I’m excited to be a part of a special conservation program in Kenya, where Disney scientists and educators are partnering with the conservation group Save the Elephants to protect elephants and help people, with assistance from an unlikely source: bees.
It all started a number of years ago with the idea that elephants may be afraid of bees, and the conception of the “beehive fence,” which could be a useful tool to stop crop-raiding elephants.
Together with Save the Elephants, we conducted a series of audio playback experiments, showing that elephants are indeed afraid of bees, and that the elephants produce a special alarm call which warns nearby elephants of the danger. Although elephants’ skin is pretty thick, they also have sensitive parts that bees can sting, such as the ears and eyes and inside their trunks, so there is nothing the elephants can do but run away.
Since then, Save the Elephants has constructed beehive fences that have successfully deterred crop-raiding elephants. Not only that, the local farmers can harvest honey and consume or sell it at local markets. So it’s a win-win situation for elephants and human families. A fellow scientist here at Disney’s Animal Kingdom, Anne Savage, shared some information on this project on the Disney Parks Blog a couple of years ago, and the project has been progressing, so I wanted to provide an update for my first blog post.
We are continuing to work to reduce human conflict with crop-raiding elephants by offering non-violent alternatives to stop the elephants from destroying people’s farms. At the same time, we’re helping children and families form a stronger connection to wildlife. In this way, we can ensure a future for people and elephants in northern Kenya.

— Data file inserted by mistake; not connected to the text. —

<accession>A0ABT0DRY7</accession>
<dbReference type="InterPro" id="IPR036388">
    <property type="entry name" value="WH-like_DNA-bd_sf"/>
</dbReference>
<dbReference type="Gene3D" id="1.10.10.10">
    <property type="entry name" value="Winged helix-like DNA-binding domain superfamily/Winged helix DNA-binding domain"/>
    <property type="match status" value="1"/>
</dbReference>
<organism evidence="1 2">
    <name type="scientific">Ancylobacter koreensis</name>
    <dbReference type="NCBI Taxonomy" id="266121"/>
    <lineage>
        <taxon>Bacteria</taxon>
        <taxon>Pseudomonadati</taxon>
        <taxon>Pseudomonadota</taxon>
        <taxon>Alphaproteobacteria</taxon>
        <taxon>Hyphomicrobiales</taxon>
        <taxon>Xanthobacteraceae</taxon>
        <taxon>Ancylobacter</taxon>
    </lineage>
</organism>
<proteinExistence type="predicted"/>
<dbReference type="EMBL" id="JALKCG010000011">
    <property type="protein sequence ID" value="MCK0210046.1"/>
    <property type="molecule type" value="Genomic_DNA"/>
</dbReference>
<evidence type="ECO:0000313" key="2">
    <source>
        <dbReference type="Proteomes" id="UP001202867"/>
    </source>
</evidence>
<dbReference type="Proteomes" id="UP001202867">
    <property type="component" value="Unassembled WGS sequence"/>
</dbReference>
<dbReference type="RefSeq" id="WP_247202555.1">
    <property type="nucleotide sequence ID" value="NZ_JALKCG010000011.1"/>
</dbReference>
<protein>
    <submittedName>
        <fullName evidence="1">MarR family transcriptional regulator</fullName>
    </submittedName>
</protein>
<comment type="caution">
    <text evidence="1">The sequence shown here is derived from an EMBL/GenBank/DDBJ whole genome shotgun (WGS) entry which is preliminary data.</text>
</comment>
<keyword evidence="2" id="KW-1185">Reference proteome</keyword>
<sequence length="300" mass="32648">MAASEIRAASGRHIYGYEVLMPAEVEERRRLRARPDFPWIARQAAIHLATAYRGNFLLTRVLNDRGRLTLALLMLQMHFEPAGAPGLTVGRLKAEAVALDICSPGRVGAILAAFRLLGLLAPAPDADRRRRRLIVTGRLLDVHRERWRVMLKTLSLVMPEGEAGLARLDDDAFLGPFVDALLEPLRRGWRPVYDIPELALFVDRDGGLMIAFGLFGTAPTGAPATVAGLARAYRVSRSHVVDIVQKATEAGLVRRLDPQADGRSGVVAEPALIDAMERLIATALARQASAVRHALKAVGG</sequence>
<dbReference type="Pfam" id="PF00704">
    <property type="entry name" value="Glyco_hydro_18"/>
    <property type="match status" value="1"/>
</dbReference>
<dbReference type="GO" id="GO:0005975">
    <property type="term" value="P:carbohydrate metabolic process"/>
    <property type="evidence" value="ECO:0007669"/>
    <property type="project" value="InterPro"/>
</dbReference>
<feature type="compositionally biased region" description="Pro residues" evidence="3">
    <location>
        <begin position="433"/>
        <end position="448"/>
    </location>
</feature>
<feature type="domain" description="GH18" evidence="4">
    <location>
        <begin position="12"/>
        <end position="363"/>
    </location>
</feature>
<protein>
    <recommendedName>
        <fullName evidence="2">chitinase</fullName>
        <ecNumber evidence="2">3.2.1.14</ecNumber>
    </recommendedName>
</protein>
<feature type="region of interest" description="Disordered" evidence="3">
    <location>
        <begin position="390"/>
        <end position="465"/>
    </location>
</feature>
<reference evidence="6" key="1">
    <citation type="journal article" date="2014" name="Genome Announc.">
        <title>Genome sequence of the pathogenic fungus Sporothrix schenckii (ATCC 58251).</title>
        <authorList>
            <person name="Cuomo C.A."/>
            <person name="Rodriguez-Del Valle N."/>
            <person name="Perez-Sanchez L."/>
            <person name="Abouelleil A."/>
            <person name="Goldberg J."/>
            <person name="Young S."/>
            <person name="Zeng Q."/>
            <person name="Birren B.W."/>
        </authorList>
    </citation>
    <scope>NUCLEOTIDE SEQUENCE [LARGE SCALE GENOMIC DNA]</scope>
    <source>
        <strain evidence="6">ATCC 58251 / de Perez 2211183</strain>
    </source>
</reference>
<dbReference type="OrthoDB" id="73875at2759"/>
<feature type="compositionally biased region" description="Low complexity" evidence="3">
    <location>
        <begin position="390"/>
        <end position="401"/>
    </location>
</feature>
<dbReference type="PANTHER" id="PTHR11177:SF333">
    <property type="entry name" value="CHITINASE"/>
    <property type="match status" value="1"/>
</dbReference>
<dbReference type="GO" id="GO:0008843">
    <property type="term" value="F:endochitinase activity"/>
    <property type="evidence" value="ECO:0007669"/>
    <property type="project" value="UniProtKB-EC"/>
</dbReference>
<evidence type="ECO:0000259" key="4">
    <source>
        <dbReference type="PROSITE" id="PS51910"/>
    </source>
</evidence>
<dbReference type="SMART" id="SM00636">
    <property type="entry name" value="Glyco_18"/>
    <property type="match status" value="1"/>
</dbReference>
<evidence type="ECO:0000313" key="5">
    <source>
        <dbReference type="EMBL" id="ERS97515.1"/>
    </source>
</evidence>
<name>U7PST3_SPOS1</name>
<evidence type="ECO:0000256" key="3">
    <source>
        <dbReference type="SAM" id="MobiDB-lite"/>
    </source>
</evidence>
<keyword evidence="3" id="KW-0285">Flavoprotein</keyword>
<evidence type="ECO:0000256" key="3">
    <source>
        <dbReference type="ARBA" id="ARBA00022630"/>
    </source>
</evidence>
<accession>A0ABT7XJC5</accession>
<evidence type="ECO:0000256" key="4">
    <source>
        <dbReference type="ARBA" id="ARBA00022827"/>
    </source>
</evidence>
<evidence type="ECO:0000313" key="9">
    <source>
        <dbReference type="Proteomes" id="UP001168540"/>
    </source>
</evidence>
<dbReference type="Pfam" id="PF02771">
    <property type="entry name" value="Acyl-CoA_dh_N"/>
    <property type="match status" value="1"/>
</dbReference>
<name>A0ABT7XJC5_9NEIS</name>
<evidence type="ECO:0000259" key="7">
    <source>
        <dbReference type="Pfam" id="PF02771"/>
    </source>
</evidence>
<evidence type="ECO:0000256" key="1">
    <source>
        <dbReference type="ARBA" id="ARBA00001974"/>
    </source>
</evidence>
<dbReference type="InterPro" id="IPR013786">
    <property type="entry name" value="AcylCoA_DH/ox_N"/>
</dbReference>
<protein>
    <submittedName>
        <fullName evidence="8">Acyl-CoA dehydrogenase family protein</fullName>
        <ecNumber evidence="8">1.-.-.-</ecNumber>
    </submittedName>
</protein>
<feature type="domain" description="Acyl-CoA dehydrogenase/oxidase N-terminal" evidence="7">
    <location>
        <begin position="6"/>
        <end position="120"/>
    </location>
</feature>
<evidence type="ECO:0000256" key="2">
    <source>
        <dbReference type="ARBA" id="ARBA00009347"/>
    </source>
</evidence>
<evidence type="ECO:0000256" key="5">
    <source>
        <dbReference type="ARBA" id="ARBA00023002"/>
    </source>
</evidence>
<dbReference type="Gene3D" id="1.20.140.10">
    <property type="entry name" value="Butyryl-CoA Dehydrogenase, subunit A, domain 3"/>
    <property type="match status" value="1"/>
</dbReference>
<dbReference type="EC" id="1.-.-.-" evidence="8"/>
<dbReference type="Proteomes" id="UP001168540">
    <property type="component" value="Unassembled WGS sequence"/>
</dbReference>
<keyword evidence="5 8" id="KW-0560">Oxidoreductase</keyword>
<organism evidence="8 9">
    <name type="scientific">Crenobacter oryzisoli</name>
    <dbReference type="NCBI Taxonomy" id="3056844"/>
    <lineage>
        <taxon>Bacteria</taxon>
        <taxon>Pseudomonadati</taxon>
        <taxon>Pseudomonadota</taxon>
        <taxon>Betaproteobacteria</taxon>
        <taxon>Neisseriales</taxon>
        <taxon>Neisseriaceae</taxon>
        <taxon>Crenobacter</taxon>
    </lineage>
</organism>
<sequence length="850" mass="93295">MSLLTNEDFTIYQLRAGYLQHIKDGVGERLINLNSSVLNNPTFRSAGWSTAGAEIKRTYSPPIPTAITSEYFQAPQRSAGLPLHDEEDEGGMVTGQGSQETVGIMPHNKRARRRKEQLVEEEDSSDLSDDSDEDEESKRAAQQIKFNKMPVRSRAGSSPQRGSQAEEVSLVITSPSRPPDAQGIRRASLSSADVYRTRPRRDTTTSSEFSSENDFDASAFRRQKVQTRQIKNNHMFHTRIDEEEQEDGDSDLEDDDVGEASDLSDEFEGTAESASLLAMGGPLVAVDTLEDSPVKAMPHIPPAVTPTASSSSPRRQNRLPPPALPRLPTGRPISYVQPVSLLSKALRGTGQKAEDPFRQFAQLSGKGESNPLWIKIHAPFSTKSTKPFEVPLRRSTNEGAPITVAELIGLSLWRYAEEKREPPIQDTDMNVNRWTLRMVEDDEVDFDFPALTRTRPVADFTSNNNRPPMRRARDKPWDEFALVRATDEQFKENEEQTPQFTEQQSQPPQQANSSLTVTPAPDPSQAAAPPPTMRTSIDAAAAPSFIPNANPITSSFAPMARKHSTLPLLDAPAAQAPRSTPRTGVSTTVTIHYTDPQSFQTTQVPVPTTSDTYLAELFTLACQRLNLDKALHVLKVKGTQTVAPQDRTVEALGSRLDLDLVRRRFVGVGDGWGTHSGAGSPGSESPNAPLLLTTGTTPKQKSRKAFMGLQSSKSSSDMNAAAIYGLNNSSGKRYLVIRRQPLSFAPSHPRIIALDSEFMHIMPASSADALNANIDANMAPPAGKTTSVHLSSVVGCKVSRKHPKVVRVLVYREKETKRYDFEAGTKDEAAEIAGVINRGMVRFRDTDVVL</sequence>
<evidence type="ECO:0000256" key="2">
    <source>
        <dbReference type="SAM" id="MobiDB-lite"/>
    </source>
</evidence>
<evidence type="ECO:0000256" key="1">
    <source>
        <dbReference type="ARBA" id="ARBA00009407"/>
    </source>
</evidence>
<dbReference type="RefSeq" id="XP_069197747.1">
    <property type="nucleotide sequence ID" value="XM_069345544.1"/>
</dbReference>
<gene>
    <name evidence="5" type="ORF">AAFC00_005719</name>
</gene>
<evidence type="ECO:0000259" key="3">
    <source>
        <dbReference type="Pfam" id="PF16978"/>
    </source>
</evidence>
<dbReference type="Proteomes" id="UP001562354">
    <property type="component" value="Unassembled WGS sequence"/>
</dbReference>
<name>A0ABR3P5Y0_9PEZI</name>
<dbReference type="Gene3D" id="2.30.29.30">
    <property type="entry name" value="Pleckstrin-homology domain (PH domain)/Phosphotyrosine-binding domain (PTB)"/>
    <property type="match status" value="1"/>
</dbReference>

Recently, we have been stepping up our efforts in the area of education, thanks to the partnership of the Disney’s Animal Programs Education Team at Disney’s Animal Kingdom. This work includes integrating conservation messages into the local school curriculum, and engaging children in outdoor activities that teach methods to reduce conflict with wildlife.
Of course, children love to play, and playing is a fantastic way to learn. So in addition to benefiting from classroom offerings, kids are learning about the importance of conservation by playing a variety of education-based games. One of these is the endangered species game — a twist on “musical chairs.” In the game, each child gets to be a different animal. As threats to wildlife increase, there are fewer and fewer hoops for the kids to jump into — but as people develop ways to reduce those threats, such as building beehive fences, the number of hoops increases. The kids have a great time and learn that they have the power to help wildlife.
The educational program is part of a broader effort to transform the community from an elephant poaching hotspot to a conservation conservancy. This way, people both protect and benefit from the amazing wildlife — including the magnificent elephants — that shares their world.
The next time you visit Disney’s Animal Kingdom, be sure to stop by Conservation Station in Rafiki’s Planet Watch, where you might find me in the Wildlife Tracking Center and can certainly learn more about our elephant conservation work as well as many other projects.
Check out these posts to read more about Disney’s conservation efforts:
Why doesn’t animal kingdom have any bears, orangutans, or chimps?
All good zoos have them.
Welcome to the blog Dr. Joseph!